into two days and the rush to review the unsolicited grant proposal gave the appearance that the
selection was predetermined. It also appeared that the Department decided to fund this proposal
and let the grantee know of its decision before the external review process began because TBEC
officials incorporated the Center prior to the external panel review. Furthermore, the Official
Grant File was missing required documentation, including two certifications (conflict of interest
and a lobbying form).

Unsolicited Grant Proposal Was Encouraged

Department Directive C:GPA:1-102, Discretionary Grant Planning, Review, and Award
Procedures, dated June 23, 1992, stated it is the policy of the Department that discretionary
grants are awarded through an open and fair competitive process. The Handbook for the
Discretionary Grant Process § 5.10.2, dated March 31, 2003, which superceded C:GPA:1-102,
states that Department policy is not to encourage the submission of unsolicited applications.
However, the Department encouraged TBEC to submit an unsolicited proposal when it could
have opened the grant to competition since other states had similar scholar programs. Although
the Department knew of other state scholars programs in Arkansas, Tennessee, and Virginia,
TBEC was the only organization asked, by the Office of the Secretary, to provide a presentation
to Department officials. In turn, TBEC was the only organization to submit an application for
the State Scholars Initiative $9.6 million grant, dated August 20, 2002.

While OVAE treated the TBEC original application as “unsolicited,” the following documents in
the OVAE file indicate the Department was involved in the development of the final
application—

   • 	 Τhe Office of the Secretary invited TBEC to provide a presentation regarding the Texas
       Scholars Program to Department officials in June 2002.

    • 	 Decision Conference documents seeking the former Secretary’s approval to develop and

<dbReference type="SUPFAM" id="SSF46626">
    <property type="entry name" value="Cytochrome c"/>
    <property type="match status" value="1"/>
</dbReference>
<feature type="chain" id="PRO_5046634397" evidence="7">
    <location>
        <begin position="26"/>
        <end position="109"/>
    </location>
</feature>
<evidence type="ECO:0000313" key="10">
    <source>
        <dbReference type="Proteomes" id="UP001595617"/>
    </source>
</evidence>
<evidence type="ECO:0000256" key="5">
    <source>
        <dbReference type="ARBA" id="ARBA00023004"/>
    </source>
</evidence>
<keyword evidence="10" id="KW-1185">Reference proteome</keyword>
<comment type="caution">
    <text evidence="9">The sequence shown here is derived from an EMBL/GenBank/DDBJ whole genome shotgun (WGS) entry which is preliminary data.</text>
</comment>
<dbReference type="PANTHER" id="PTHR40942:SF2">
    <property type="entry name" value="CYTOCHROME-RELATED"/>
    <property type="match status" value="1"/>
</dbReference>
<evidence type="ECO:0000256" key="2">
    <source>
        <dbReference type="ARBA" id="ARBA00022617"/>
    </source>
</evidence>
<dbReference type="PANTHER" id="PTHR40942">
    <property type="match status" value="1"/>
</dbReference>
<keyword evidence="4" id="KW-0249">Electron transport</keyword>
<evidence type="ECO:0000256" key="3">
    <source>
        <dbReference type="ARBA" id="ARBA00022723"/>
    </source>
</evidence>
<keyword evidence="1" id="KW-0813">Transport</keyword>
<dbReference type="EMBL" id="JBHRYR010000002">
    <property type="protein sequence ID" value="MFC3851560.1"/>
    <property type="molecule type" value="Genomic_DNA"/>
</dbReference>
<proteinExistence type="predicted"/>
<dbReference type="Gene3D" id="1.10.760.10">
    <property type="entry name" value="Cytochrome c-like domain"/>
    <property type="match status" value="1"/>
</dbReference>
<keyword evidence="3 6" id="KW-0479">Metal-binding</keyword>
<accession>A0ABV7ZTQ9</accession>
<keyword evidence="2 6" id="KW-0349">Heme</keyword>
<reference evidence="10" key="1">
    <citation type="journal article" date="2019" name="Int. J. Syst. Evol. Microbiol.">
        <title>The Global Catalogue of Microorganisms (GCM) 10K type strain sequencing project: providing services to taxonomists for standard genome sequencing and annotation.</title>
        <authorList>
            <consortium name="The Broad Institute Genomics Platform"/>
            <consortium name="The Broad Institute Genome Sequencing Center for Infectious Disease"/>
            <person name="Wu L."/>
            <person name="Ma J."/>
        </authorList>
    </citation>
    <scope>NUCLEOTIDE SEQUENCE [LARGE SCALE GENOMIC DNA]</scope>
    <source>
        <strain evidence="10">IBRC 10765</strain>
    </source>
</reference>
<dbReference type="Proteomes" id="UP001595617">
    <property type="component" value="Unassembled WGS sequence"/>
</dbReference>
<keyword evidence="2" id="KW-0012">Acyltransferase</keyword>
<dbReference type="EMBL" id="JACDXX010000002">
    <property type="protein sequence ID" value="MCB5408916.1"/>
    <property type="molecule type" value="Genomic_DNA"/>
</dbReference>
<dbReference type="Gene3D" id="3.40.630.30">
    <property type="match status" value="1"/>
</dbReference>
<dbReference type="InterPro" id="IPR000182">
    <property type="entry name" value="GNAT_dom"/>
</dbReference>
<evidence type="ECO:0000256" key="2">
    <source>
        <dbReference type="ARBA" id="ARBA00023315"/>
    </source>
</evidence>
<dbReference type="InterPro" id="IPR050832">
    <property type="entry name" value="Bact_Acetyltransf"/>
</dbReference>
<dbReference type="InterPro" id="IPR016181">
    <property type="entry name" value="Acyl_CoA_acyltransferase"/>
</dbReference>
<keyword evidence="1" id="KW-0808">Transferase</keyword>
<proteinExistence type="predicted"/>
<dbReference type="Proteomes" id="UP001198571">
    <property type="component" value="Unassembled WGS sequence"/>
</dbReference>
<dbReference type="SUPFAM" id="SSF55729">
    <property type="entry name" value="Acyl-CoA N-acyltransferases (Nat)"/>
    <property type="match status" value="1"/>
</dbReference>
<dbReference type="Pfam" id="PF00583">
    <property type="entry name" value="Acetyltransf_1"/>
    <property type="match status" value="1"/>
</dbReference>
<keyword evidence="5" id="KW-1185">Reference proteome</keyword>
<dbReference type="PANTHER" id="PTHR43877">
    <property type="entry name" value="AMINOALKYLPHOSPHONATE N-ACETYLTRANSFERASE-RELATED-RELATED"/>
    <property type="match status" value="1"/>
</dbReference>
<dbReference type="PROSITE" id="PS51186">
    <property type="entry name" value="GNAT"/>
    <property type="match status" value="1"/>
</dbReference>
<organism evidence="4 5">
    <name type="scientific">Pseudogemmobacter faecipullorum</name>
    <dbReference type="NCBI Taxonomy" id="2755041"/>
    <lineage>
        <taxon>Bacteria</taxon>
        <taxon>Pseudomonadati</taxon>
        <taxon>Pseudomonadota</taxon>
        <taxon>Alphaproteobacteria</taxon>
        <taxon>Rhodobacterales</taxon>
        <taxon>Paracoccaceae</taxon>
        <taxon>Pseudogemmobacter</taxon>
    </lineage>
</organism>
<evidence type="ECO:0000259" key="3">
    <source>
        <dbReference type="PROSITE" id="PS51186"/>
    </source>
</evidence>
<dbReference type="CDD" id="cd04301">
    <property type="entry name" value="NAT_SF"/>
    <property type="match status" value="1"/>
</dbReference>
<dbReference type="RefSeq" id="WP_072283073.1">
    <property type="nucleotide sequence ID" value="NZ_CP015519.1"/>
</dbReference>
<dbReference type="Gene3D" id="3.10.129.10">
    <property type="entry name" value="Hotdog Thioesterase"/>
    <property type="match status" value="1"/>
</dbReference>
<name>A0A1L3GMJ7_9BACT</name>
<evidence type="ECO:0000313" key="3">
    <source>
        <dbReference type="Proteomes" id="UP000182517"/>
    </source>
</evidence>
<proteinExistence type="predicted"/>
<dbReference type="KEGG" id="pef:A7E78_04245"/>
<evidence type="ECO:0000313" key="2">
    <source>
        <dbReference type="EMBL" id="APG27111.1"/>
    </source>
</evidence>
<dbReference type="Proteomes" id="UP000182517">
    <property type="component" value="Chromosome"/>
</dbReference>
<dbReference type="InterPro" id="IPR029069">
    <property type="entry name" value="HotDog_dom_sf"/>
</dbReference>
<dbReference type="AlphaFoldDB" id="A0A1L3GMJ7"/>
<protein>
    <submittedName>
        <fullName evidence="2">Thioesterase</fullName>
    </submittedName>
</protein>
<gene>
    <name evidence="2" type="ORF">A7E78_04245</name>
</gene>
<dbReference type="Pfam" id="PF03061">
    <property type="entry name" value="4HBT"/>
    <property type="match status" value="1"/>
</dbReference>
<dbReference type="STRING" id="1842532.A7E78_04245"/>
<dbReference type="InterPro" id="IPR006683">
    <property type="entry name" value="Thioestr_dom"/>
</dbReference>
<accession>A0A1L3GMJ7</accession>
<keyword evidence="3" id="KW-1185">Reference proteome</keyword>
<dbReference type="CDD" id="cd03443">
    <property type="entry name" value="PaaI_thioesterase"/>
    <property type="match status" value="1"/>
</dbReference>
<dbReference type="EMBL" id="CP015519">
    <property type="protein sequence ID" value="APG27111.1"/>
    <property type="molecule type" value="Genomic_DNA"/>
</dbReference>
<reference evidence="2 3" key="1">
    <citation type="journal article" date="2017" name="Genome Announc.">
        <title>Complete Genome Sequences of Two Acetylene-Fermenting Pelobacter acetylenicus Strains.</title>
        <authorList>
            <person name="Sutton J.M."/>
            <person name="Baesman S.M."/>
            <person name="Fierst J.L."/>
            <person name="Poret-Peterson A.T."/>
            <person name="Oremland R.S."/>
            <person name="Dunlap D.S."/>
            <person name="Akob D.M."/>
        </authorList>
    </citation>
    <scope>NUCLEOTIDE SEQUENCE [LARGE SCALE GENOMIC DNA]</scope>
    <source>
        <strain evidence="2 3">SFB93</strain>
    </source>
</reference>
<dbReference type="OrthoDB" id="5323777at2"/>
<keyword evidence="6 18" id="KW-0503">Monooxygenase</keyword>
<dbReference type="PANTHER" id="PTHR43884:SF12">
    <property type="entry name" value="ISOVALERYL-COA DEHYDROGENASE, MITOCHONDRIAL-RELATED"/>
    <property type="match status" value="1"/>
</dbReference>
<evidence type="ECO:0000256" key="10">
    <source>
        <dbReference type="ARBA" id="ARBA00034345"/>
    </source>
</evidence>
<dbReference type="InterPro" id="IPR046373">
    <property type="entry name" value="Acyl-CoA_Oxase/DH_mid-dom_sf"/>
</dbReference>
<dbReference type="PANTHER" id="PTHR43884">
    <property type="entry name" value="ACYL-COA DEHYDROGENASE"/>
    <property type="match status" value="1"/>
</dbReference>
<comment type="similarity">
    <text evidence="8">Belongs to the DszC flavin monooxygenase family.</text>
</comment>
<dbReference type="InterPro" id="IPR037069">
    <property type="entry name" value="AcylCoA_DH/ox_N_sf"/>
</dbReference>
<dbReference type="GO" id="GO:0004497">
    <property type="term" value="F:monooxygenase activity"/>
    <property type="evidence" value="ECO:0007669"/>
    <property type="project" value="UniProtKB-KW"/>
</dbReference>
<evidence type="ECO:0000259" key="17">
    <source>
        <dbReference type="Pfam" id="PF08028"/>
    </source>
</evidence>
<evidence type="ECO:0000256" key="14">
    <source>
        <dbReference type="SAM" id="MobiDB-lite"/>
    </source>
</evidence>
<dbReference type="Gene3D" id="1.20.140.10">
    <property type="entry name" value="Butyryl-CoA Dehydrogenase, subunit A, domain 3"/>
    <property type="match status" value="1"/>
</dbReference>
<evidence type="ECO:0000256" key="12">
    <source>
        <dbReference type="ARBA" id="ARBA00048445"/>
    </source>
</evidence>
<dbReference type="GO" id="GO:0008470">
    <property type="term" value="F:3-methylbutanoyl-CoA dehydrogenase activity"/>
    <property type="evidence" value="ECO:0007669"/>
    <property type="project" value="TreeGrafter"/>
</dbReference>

implement a State Scholars program (dated July 16, July 31, and August 9, 2002)
        identified that TBEC submitted an unsolicited proposal for a State Scholars Program that
        was received and reviewed by the Office of the Secretary. The former Secretary
ED-OIG/A06F0006 	                                                                          4 of 18

       approved this program on August 12, 2002, eight days prior to the date shown on TBEC’s
       application found in the file.

   • 	 Additional documents from OVAE, identified in the OVAE file, stated, “TBEC submits
       refined unsolicited proposal for review and will require a resubmittal of TBEC proposal.”

In March 2005, we notified the Department of its need to consider instructing the Principal
Officers and other senior officials to be aware of the need to avoid circumstances where
unsolicited proposals or applications – either in fact or appearance – are not genuinely
unsolicited or are pre-selected.

On April 12, 2005, the Under Secretary issued a memorandum to all Department Principal
Officers that stated, “Included under the Appendices of the Handbook for the Discretionary
Grant Process is a definition of unsolicited application. That definition is:

       Unsolicited Application. An application submitted to ED in writing and solely on the
       applicant’s own initiative, without prior formal or informal solicitation by a federal
       government official.

Although the Federal Acquisition Regulations (FAR) are not applicable to this grant, the Federal
Government has defined an unsolicited proposal in FAR Subparts 2.1 and 15.6 as follows: “a